A prominent human rights lawyer Amal Clooney will represent the Gambia and Maldives in the case against Myanmar before the UN International Court of Justice (ICJ) in The Hague, suspected of committing genocide against Rohingya Muslims in 2017.
The Gambia, which is a predominantly Muslim state, applied to the International Court of Justice (ICJ) in The Hague in 2019 calling for Myanmar’s responsibility on breaching the Convention on the Prevention and Punishment of the Crime of Genocide, adopted by the UN in 1948 after the Holocaust.
According to the Amnesty International, around 800.000 Rohingya refugees, majority of whom women and children, escaped to Bangladesh after Myanmar’s army launched an attack in August 2017. Since then, around 24.000 Rohingya Muslims have been killed by Myanmar’s security forces. Around 34.000 Rohingya were thrown into the fires, while around 114.000 were beaten. Myanmar’s army and police members raped around 18.000 Rohingya women and girls.
In March 2017, the UN Human Rights Council established an independent international fact-finding mission with a task to determine circumstances and facts on the human rights violations committed against the Rohingya minority in Myanmar. The mission was tasked to particularly investigate human rights violations committed in the Rakhine State, regarding inhumane treatment, rape and other forms of sexual violence, arbitrary detention, torture, arbitrary killings, enforced disappearances, forced displacement and unlawful destruction of property, with a goal to ensure full accountability for perpetrators and justice for victims.
In its report, the UN fact-finding mission stated that the violence committed against the Rohingya Muslims had genocidal intent. The UN investigators were not allowed by the Myanmar’s government to enter the country after the outbreaks; nevertheless, they interviewed 875 Rohingyas who managed to flee the country. The mission found that the “the military were killing indiscriminately, gang-raping women, assaulting children and burning entire villages” in the areas of Shan, Kachin and Rakhine. The military was also found responsible for enforced disappearances, torture, rapes, enslavement, persecution, murders, imprisonment, and other forms of sexual violence.
The Gambian government was joined by the Maldives and together they are about to challenge Myanmar’s treatment of Rohingya minority during army attacks on the Rakhine state in 2017, when more than 700.000 people were forced to escape to Bangladesh.
In January 2020, the ICJ brought an anonymous decision to impose “provisional measures” on Myanmar, saying that the country should refrain from committing genocidal violence against Rohingya people and preserve any evidence of past crimes. The ICJ declared that there were prima facie evidence of serious breaches of the Convention on the Prevention and Punishment of the Crime of Genocide and warned that around 600.000 Rohingya people wo remained in Myanmar are extremely vulnerable to attacks by the military. The decision was made after rejection of defending arguments provided by Aung San Suu Kyi, de facto head of Myanmar government, who defended actions of the military personally in the Court. Suu Kyi requested from the ICJ to drop the allegations of genocide and leave it to the Myanmar’s national court to deal with any human rights abuses.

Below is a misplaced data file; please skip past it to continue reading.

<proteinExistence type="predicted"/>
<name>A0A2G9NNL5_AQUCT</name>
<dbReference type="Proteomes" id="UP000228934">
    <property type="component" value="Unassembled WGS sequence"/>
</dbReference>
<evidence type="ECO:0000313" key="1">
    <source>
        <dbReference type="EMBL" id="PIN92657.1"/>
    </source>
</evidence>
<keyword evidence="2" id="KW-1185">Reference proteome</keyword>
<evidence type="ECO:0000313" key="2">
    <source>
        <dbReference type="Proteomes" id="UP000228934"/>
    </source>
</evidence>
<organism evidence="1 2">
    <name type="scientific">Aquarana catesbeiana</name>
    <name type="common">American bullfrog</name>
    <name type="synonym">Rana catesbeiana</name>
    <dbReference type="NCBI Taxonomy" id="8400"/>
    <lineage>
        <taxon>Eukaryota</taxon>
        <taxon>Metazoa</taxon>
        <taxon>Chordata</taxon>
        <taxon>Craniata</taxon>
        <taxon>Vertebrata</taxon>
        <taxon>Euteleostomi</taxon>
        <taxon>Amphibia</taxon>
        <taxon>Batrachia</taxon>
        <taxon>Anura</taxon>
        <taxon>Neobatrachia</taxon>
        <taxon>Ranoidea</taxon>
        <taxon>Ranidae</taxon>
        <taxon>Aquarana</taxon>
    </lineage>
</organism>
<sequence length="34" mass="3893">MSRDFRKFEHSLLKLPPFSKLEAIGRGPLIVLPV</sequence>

The ICJ’s decision and orders imposed on Myanmar are legally binding and must be enforced. These provisional measures require from the government to prevent any genocidal acts, ensure that police and military formations do not commit the act of genocide and to preserve evidence of genocidal acts. Myanmar is obliged to report back on its compliance within four months. The ICJ’s orders are automatically transferred to the UN Security Council which is going to asses Myanmar’s response. The country is expected to receive diplomatic support from China, which is one of the five permanent members of the Council.
According to the Guardian, the human rights lawyer Amal Clooney stated that “accountability for genocide in Myanmar is long overdue and I look forward to working on this important effort to seek judicial remedies for Rohingya survivors.” Before this, Amal Clooney also represented the former Maldivian president Mohamed Nasheed securing that his 13 years jail sentence was illegal. Clooney also defended Reuters journalists Kyaw Soe Oo and Wa Lone, who were imprisoned more than 500 days in Myanmar under the conviction of breaking the colonial-era Secrets Act. Namely, the two journalists were working on an investigation for Reuters on the killing of ten Rohingya Muslim men in Rakhine state. After Clooney’s fight before the court, they were released in May 2019.